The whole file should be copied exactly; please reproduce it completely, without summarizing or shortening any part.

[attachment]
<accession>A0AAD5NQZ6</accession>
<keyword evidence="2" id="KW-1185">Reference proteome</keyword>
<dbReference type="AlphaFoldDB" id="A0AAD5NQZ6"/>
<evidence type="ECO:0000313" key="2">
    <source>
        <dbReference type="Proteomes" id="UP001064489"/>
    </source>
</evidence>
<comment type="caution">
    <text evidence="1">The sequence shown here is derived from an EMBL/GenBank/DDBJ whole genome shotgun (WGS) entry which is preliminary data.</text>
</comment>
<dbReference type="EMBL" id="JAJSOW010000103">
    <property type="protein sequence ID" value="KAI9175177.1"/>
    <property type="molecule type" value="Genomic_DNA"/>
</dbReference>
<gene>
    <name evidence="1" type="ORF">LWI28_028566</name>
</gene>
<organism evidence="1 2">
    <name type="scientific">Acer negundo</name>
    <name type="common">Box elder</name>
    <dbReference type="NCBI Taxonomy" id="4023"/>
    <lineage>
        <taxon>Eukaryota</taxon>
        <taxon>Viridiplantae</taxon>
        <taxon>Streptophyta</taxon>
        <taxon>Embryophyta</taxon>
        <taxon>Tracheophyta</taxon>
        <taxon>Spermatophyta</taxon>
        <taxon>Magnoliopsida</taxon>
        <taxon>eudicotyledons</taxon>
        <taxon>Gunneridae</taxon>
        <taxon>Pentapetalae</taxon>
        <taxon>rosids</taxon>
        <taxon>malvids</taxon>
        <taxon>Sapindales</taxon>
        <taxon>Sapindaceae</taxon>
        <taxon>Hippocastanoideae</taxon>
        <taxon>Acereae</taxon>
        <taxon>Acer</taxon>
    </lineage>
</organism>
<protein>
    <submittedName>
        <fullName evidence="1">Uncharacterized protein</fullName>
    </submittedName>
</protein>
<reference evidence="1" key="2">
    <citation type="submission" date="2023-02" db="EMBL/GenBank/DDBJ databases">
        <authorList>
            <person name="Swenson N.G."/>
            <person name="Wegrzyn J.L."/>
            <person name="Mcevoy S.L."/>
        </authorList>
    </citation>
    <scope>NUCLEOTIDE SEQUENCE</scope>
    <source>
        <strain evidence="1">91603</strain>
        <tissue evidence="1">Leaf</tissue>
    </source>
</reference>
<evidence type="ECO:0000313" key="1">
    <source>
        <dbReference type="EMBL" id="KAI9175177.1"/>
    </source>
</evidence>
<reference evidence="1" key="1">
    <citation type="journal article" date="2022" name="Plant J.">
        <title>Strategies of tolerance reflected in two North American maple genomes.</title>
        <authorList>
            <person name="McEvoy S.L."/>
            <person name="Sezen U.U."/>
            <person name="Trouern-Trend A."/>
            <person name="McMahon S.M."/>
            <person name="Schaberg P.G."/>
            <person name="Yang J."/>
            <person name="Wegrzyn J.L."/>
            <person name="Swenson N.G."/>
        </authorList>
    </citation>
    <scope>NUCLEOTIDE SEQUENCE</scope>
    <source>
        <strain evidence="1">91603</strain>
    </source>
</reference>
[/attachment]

<accession>A0AAD5NQZ6</accession>
<keyword evidence="2" id="KW-1185">Reference proteome</keyword>
<dbReference type="AlphaFoldDB" id="A0AAD5NQZ6"/>
<evidence type="ECO:0000313" key="2">
    <source>
        <dbReference type="Proteomes" id="UP001064489"/>
    </source>
</evidence>
<comment type="caution">
    <text evidence="1">The sequence shown here is derived from an EMBL/GenBank/DDBJ whole genome shotgun (WGS) entry which is preliminary data.</text>
</comment>
<dbReference type="EMBL" id="JAJSOW010000103">
    <property type="protein sequence ID" value="KAI9175177.1"/>
    <property type="molecule type" value="Genomic_DNA"/>
</dbReference>
<gene>
    <name evidence="1" type="ORF">LWI28_028566</name>
</gene>
<organism evidence="1 2">
    <name type="scientific">Acer negundo</name>
    <name type="common">Box elder</name>
    <dbReference type="NCBI Taxonomy" id="4023"/>
    <lineage>
        <taxon>Eukaryota</taxon>
        <taxon>Viridiplantae</taxon>
        <taxon>Streptophyta</taxon>
        <taxon>Embryophyta</taxon>
        <taxon>Tracheophyta</taxon>
        <taxon>Spermatophyta</taxon>
        <taxon>Magnoliopsida</taxon>
        <taxon>eudicotyledons</taxon>
        <taxon>Gunneridae</taxon>
        <taxon>Pentapetalae</taxon>
        <taxon>rosids</taxon>
        <taxon>malvids</taxon>
        <taxon>Sapindales</taxon>
        <taxon>Sapindaceae</taxon>
        <taxon>Hippocastanoideae</taxon>
        <taxon>Acereae</taxon>
        <taxon>Acer</taxon>
    </lineage>
</organism>
<protein>
    <submittedName>
        <fullName evidence="1">Uncharacterized protein</fullName>
    </submittedName>
</protein>
<reference evidence="1" key="2">
    <citation type="submission" date="2023-02" db="EMBL/GenBank/DDBJ databases">
        <authorList>
            <person name="Swenson N.G."/>
            <person name="Wegrzyn J.L."/>
            <person name="Mcevoy S.L."/>
        </authorList>
    </citation>
    <scope>NUCLEOTIDE SEQUENCE</scope>
    <source>
        <strain evidence="1">91603</strain>
        <tissue evidence="1">Leaf</tissue>
    </source>
</reference>
<evidence type="ECO:0000313" key="1">
    <source>
        <dbReference type="EMBL" id="KAI9175177.1"/>
    </source>
</evidence>
<reference evidence="1" key="1">
    <citation type="journal article" date="2022" name="Plant J.">
        <title>Strategies of tolerance reflected in two North American maple genomes.</title>
        <authorList>
            <person name="McEvoy S.L."/>
            <person name="Sezen U.U."/>
            <person name="Trouern-Trend A."/>
            <person name="McMahon S.M."/>
            <person name="Schaberg P.G."/>
            <person name="Yang J."/>
            <person name="Wegrzyn J.L."/>
            <person name="Swenson N.G."/>
        </authorList>
    </citation>
    <scope>NUCLEOTIDE SEQUENCE</scope>
    <source>
        <strain evidence="1">91603</strain>
    </source>
</reference>